[00:23:09.925] Jo Carlowe: Given that we know bullying is a major public mental health risk, what is your message to policymakers?

[00:23:16.486] Professor Lucy Bowes: It’s not enough that we have policies in place to ensure that every school has an anti-bullying policy. So that’s a requirement, a legal requirement, that schools need to have a policy in place, but schools need support. We actually are in a position to say we have evidence-based interventions that work. And I would say this is maybe one of the few areas where we’re looking at a clear risk factor for mental health where we actually have interventions that we’ve shown to work in systematic reviews and meta-analyses that’s a real positive. But what we need to do now is get those evidence-based interventions into schools, and we need to make them accessible and affordable for schools. We should be supporting these interventions.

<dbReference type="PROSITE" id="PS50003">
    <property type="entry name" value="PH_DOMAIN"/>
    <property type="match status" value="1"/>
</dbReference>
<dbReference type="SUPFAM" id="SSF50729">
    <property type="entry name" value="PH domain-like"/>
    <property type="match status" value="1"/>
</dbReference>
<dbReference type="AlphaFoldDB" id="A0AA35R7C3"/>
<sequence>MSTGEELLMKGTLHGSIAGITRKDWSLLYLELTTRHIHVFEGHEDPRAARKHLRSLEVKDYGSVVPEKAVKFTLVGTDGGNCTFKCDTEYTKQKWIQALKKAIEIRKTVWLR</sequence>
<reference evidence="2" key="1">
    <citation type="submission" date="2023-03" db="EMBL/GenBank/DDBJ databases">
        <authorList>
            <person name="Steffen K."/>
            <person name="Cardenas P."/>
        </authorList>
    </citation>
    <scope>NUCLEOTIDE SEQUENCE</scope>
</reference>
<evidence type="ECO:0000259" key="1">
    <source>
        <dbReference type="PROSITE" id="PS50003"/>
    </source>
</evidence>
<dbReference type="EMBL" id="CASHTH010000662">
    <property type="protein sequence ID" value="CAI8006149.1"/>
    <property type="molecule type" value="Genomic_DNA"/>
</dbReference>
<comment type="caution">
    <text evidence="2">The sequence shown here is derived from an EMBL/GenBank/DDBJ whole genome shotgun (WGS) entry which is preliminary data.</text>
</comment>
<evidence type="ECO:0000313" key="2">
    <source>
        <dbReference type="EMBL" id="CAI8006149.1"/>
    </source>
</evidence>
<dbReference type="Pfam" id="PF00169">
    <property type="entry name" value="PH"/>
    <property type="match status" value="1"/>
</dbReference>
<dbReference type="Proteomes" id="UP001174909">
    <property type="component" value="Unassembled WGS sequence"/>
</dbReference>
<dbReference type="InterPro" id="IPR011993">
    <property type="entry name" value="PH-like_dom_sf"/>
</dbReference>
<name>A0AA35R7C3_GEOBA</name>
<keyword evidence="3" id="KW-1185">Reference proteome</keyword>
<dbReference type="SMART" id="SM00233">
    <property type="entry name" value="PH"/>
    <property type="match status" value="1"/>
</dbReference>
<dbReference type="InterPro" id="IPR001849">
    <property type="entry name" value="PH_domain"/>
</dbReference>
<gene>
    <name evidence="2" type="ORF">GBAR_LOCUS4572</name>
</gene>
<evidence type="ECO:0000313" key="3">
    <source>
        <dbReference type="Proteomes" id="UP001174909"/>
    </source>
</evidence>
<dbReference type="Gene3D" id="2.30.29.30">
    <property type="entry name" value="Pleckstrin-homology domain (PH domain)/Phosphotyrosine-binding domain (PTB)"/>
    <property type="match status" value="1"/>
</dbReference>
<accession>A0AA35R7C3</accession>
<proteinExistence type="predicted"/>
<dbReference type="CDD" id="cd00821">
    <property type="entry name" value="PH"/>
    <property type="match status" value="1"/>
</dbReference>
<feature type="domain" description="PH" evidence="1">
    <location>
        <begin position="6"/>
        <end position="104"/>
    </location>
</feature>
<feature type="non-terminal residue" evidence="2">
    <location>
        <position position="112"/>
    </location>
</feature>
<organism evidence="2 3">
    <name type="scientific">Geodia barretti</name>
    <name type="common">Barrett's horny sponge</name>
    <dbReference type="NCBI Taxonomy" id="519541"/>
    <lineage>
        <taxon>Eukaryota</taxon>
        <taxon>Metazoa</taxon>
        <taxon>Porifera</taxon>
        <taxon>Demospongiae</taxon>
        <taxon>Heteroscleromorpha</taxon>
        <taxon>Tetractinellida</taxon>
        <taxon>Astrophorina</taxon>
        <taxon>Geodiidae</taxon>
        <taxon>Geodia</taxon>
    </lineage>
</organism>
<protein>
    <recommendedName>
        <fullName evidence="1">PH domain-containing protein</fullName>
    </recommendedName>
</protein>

The second thing is that, whilst that’s wonderful, we do know that we probably will always need that targeted support for young people. So, again, whilst we need those evidence-based anti-bullying interventions, of course, that shouldn’t be a replacement for other interventions that support the social and emotional health of young people, particularly vulnerable young people. So that would need to go hand in hand– we know that schools need help– the mental health and well-being of their young people.